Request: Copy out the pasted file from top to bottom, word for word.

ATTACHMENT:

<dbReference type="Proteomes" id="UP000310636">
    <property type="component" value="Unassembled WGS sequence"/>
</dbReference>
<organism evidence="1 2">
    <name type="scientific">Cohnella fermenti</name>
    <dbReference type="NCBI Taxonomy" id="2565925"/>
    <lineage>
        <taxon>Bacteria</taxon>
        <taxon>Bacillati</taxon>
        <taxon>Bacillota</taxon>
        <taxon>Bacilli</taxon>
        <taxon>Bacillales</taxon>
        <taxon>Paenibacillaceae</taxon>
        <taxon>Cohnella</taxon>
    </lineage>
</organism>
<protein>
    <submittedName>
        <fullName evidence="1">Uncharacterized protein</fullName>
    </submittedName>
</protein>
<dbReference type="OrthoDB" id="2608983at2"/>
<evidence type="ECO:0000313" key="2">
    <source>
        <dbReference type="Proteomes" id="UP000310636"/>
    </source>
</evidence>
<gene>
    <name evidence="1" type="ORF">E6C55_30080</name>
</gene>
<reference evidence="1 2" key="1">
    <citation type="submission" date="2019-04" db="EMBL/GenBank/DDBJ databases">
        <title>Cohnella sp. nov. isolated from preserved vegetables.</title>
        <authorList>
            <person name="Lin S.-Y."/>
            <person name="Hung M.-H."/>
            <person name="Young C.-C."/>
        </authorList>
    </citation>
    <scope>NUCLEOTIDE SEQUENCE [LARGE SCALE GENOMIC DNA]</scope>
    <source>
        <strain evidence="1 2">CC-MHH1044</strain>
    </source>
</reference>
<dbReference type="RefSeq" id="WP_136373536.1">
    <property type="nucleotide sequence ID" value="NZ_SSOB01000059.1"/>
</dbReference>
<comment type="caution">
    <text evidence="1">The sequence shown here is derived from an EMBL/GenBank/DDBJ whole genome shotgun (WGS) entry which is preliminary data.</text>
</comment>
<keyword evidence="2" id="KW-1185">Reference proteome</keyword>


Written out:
<dbReference type="Proteomes" id="UP000310636">
    <property type="component" value="Unassembled WGS sequence"/>
</dbReference>
<organism evidence="1 2">
    <name type="scientific">Cohnella fermenti</name>
    <dbReference type="NCBI Taxonomy" id="2565925"/>
    <lineage>
        <taxon>Bacteria</taxon>
        <taxon>Bacillati</taxon>
        <taxon>Bacillota</taxon>
        <taxon>Bacilli</taxon>
        <taxon>Bacillales</taxon>
        <taxon>Paenibacillaceae</taxon>
        <taxon>Cohnella</taxon>
    </lineage>
</organism>
<protein>
    <submittedName>
        <fullName evidence="1">Uncharacterized protein</fullName>
    </submittedName>
</protein>
<dbReference type="OrthoDB" id="2608983at2"/>
<evidence type="ECO:0000313" key="2">
    <source>
        <dbReference type="Proteomes" id="UP000310636"/>
    </source>
</evidence>
<gene>
    <name evidence="1" type="ORF">E6C55_30080</name>
</gene>
<reference evidence="1 2" key="1">
    <citation type="submission" date="2019-04" db="EMBL/GenBank/DDBJ databases">
        <title>Cohnella sp. nov. isolated from preserved vegetables.</title>
        <authorList>
            <person name="Lin S.-Y."/>
            <person name="Hung M.-H."/>
            <person name="Young C.-C."/>
        </authorList>
    </citation>
    <scope>NUCLEOTIDE SEQUENCE [LARGE SCALE GENOMIC DNA]</scope>
    <source>
        <strain evidence="1 2">CC-MHH1044</strain>
    </source>
</reference>
<dbReference type="RefSeq" id="WP_136373536.1">
    <property type="nucleotide sequence ID" value="NZ_SSOB01000059.1"/>
</dbReference>
<comment type="caution">
    <text evidence="1">The sequence shown here is derived from an EMBL/GenBank/DDBJ whole genome shotgun (WGS) entry which is preliminary data.</text>
</comment>
<keyword evidence="2" id="KW-1185">Reference proteome</keyword>